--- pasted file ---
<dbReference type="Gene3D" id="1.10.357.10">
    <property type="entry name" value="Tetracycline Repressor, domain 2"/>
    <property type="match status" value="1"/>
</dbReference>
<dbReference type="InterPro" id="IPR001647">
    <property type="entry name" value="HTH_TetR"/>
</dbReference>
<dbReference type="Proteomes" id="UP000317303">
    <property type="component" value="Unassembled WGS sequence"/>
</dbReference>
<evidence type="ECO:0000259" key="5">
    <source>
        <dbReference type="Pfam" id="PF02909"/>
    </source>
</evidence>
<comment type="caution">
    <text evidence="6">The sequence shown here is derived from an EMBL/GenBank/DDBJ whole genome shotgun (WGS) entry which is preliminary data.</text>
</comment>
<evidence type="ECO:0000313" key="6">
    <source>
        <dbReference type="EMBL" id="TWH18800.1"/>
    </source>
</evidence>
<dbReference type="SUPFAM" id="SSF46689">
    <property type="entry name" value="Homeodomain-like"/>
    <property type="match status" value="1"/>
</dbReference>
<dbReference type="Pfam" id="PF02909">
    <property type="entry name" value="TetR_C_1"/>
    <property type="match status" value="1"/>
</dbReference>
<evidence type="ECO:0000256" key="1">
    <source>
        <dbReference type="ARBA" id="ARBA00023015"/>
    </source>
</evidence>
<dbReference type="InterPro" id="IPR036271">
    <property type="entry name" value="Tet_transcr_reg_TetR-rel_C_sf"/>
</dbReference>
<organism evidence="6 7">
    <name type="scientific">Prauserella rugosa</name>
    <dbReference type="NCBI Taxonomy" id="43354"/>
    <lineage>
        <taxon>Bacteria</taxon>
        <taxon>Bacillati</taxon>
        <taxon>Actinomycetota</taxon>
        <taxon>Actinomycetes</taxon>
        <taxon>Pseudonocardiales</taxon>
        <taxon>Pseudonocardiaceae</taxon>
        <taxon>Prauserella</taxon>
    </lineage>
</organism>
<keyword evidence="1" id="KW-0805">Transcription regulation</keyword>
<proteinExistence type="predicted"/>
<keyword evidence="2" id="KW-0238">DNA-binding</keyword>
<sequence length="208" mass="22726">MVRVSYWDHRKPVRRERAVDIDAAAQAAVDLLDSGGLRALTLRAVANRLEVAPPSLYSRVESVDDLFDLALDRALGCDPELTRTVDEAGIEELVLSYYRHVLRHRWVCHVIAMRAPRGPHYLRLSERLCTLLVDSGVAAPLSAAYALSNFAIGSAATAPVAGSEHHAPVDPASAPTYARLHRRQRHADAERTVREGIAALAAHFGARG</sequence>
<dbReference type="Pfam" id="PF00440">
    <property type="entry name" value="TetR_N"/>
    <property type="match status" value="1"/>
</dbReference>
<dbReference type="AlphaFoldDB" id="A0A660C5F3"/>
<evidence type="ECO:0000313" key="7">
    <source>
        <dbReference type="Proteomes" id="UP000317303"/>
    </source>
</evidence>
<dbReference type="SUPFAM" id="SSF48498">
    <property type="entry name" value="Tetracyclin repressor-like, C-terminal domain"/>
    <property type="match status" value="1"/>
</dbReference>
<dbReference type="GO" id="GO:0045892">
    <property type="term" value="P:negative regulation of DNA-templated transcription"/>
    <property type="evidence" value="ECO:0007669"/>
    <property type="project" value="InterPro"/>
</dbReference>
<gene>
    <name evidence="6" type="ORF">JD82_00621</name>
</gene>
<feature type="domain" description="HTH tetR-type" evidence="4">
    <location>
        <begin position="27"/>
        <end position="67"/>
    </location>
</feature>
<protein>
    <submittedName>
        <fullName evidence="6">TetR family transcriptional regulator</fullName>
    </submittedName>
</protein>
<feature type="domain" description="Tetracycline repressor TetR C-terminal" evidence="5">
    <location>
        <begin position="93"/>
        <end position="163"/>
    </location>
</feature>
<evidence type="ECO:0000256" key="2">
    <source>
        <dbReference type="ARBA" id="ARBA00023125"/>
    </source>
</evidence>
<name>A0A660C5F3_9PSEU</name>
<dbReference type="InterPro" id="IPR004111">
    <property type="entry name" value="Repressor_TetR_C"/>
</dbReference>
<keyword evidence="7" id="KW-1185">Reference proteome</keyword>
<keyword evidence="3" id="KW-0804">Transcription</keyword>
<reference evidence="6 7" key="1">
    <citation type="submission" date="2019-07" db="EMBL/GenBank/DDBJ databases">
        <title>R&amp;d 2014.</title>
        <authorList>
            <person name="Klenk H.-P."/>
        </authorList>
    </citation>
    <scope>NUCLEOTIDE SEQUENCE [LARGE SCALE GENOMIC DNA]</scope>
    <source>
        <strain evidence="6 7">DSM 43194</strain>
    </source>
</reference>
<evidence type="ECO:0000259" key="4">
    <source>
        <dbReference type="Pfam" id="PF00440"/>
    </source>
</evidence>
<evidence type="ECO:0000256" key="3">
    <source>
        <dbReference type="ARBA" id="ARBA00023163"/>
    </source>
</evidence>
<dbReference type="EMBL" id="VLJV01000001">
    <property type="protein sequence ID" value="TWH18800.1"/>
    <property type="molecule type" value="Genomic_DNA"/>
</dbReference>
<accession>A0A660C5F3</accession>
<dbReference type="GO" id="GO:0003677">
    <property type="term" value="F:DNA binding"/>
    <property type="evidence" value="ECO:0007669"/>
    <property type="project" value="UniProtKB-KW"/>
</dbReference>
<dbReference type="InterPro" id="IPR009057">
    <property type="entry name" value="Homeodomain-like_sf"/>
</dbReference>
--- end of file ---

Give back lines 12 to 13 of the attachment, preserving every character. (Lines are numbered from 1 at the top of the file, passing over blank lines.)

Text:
    <source>
        <dbReference type="Pfam" id="PF02909"/>